Fall is here – and so are CrossTrek hoodies and pants from Patagonia

It has been such a weird 2017 for the Pacific Northwest. Starting the year off with snow, ice, and frigid temperatures, followed by a Spring of ceaseless rain, and culminating with a Summer of wildfires and smoke, and it’s just been hard to pin down many things. LIke the saying goes, “If you don’t like the weather in Oregon, just wait 10 minutes”.

That’s why we have had a few items from Patagonia‘s CrossTrek Fleece line for a few months now, but haven’t pieced together our review until now. Now that the weather has turned into more “hoodie and sweats” weather, it seems like the obvious time for us to post that – and the ideal time for you to consider adding these to your closet.

Even with the crazy weather, we actually were able to use these a variety of times in the last months. From some cold mornings in Central Oregon to some trips to the Oregon Coast, these have seen some usage.

CrossTrek Hoody

This midlayer is made from a polyester and spandex construction, with a new fleece fabric on the inside. When it’s unzipped, it’s a comfortable fall or spring hoody, providing some simple warmth for cooler weather. However, it can definitely hold its own when temperatures dictate that it must and be a standalone top for harvest festivals or chilly bike rides to work. One cool feature is the DWR-coated ripstop nylon over body of the hoody, which goes a long way in blocking what will keep you cold, rain and wind. I wore this at the inaugural Salem River2Ridge and got to test its durability right off with a light and steady post-race rain. I was pleasantly surprised that it deflected the moisture (almost shell-like) so that I didn’t have to find another water barrier layer. It didn the job in this setting quite nicely. The sleeves are completely fine with being rolled up, yet also have thumbholes for when you want to keep things as long as possible. Ultimately, I really like that it fits a nice middle ground.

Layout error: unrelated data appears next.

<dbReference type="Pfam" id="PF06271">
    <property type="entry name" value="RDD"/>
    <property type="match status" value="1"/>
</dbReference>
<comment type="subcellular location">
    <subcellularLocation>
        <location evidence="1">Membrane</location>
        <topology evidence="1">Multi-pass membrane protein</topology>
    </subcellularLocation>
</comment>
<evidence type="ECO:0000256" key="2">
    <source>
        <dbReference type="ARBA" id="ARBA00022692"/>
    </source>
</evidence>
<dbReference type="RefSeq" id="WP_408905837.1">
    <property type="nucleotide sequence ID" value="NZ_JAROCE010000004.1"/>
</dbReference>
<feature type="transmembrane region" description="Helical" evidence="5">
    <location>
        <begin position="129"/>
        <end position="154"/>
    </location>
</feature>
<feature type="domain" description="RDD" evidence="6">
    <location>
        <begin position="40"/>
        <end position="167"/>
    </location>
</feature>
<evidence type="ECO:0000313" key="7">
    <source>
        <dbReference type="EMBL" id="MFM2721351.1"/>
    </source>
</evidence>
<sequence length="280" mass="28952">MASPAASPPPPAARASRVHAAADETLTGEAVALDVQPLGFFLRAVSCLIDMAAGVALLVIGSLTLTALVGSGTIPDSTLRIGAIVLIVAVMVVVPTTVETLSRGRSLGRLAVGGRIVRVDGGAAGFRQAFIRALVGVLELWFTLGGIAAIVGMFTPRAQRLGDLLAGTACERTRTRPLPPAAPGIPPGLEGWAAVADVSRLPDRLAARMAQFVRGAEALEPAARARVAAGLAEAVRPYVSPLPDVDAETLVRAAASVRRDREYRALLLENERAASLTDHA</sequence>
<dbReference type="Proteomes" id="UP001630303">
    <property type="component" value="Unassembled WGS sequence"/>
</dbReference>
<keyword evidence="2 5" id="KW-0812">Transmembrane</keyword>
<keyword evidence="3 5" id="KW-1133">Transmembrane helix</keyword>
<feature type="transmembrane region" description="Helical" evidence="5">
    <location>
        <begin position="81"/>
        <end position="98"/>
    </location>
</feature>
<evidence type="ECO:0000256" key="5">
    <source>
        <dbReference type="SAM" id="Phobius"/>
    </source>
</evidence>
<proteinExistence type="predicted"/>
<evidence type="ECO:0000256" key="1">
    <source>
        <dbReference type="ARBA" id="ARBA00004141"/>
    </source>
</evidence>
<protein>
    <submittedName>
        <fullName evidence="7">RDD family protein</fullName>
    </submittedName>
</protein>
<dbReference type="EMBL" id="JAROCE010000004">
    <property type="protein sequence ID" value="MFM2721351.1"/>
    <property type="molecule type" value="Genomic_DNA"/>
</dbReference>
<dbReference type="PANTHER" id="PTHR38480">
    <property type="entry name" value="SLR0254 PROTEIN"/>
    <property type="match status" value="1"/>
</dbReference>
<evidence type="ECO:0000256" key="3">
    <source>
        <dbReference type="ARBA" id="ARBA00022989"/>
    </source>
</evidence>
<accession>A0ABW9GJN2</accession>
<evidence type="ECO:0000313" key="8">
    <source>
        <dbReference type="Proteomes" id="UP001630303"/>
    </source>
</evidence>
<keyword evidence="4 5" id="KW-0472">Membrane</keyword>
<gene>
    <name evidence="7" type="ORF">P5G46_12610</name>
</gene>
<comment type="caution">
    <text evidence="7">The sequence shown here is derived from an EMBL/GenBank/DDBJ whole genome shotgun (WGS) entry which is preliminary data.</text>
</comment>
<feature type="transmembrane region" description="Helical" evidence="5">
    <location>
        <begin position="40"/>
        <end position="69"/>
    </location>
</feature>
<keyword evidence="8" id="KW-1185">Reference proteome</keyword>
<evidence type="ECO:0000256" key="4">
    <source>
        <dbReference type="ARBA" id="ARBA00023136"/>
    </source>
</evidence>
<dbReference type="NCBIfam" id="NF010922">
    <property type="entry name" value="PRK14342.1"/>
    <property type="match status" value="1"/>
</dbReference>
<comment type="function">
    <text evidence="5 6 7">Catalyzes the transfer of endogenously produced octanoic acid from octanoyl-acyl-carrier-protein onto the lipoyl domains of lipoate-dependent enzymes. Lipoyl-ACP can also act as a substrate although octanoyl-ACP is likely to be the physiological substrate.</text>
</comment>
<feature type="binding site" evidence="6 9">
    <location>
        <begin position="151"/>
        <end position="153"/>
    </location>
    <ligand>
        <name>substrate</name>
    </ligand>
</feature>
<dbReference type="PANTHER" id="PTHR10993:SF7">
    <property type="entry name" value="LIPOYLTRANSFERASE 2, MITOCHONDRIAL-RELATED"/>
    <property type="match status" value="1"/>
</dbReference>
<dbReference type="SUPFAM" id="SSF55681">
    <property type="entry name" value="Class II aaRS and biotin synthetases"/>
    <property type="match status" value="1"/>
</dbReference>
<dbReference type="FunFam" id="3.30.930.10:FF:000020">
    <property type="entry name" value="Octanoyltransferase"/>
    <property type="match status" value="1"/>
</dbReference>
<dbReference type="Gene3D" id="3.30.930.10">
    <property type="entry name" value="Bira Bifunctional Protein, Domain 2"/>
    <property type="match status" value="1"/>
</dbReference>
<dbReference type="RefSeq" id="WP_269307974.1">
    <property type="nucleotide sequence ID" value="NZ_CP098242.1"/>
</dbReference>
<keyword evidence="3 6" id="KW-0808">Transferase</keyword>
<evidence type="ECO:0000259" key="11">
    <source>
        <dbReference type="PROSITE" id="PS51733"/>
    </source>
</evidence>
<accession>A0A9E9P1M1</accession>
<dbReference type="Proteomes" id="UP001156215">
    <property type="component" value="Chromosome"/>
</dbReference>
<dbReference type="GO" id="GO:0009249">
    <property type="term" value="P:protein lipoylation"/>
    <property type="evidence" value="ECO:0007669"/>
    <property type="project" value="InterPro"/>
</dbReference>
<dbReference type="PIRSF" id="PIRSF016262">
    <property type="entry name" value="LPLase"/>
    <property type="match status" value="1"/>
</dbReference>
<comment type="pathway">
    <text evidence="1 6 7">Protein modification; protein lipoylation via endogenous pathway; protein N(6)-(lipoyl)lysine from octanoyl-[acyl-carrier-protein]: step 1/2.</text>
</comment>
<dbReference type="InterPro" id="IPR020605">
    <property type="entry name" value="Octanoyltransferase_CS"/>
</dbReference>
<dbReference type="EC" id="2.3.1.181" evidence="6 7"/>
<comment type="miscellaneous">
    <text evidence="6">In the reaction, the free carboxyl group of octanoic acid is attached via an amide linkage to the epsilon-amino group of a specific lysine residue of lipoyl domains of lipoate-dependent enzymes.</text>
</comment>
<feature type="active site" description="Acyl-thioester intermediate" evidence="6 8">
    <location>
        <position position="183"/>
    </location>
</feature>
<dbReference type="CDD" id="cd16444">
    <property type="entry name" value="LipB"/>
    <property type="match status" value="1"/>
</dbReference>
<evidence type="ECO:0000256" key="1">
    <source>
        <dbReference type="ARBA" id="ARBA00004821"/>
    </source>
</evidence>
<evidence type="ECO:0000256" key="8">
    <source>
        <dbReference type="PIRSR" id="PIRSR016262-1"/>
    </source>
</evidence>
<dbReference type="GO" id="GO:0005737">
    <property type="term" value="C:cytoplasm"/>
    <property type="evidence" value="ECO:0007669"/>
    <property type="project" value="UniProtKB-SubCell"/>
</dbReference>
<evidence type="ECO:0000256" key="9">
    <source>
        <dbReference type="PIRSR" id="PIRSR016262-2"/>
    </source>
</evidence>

The hoody is a regular fit so that you can do some layering underneath if needed, yet remains lightweight and streamlined enough that it can even fit under other outer layers. What this means is that there is enough material to stay warm, while at the same time having a pretty decent range of motion if you are wanting to even get a workout in really chilly temps. It is water-repellant so that it can hold up to light sprinkles, though crazy Oregon downpours may necessitate an additional layer.

As you can see, it’s technically well constructed, yet still remains stylish and something that you could wear in multiple settings.

  • Polartec® Power Stretch® fleece fabric provides next-to-skin comfort during movement, durability and stretch for full range of motion
  • Flat-seam stitching reduces bulk and chafing
  • Cuffs constructed for ease of movement and minimal bulk; thumb loops help to cover hands
  • Two zippered pockets; right-side pocket includes an interior media pocket for your phone
  • Hood constructed with a close, streamlined fit for added warmth and use under a helmet
  • 16.3 oz

CrossTrek Bottoms